Maxine B. Sanders, Plaintiff-Respondent, v. Morris Heights Mews Associates, et al., Defendants-Appellants.

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Supreme Court, Appellate Division, First Department, New York.

Maxine B. Sanders, Plaintiff-Respondent, v. Morris Heights Mews Associates, et al., Defendants-Appellants.


Decided: January 07, 2010

Mazzarelli, J.P., Friedman, Nardelli, Renwick, Román, JJ. Gannon, Rosenfarb & Moskowitz, New York (Jennifer B. Ettenger of counsel), for appellants. Kelner and Kelner, New York (Gail S. Kelner of counsel), for respondent.


Order, Supreme Court, Bronx County (Kenneth L. Thompson, Jr., J.), entered October 16, 2008, which denied defendants' motion for summary judgment, unanimously affirmed, without costs.

Plaintiff was injured in a stairway slip and fall in defendants' building after the handrail gave way.   Defendants met their burden with respect to the alleged slipperiness of the steps.   Plaintiff testified that her right foot slipped, but did not indicate any substance that might have caused the slip.   This is no more specific than alleging the stairs were slippery due to smoothness, which is not an actionable defect (Sarmiento v. C & E Assoc., 40 AD3d 524, 527 [2007] ).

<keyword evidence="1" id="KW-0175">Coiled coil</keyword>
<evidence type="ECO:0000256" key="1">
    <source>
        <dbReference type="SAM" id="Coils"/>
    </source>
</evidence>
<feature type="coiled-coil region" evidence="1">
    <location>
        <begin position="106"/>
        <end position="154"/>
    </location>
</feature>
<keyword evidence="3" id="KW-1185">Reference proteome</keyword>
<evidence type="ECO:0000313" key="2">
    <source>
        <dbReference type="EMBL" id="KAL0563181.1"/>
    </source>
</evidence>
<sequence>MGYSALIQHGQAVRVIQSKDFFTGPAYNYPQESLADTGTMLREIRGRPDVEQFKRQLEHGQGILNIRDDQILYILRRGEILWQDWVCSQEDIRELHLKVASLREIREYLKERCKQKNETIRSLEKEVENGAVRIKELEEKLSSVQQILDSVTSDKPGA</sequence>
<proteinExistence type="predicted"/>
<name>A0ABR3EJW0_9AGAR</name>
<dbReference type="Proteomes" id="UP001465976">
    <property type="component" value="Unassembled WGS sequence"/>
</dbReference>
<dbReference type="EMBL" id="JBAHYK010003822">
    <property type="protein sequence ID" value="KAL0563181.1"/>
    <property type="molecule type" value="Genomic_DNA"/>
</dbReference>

Plaintiff's argument that defendants created the condition by painting the stairs with enamel paint was made for the first time in opposition to the motion, and was based solely on the affidavit of her expert who surmised that this was the cause of her slip and fall.   That affidavit was insufficient to raise an issue of fact, as it indicated the expert examined “the stairway” without addressing the particular step on which plaintiff slipped (see Murphy v. Conner, 84 N.Y.2d 969 [1994];  Sarmiento, 40 AD3d at 526-527).   It also failed to reference a specific standard by asserting a minimum acceptable coefficient of friction (see id. at 526;  Jenkins v. New York City Hous. Auth., 11 AD3d 358, 360 [2004] ).   For these reasons, plaintiff also failed to raise an issue of fact as to whether defendants violated New York City Administrative Code § 27-375(h) in applying enamel over the rubber treads.

Nevertheless, defendants failed to meet their burden of eliminating the factual issue as to whether they breached their duty to inspect the handrail, which was designed to be fastened with screws underneath to wall brackets, thus constituting “an object capable of deteriorating [that] is concealed from view” (Hayes v. Riverbend Hous. Co., Inc., 40 AD3d 500, 501 [2007], lv denied 9 NY3d 809 [2007] ).   Their witness admitted that defendants had no regular program for inspecting the handrail (see Peters v. Trammell Crow Co., 47 AD3d 419, 420 [2008] ), and that the only inspection was conducted by the U.S. Department of Housing and Urban Development every two years.   Even assuming defendants can rely on this biennial inspection, this creates an issue of fact as to whether inspecting the handrail once every two years is reasonable (see Hayes, 40 AD3d at 501).





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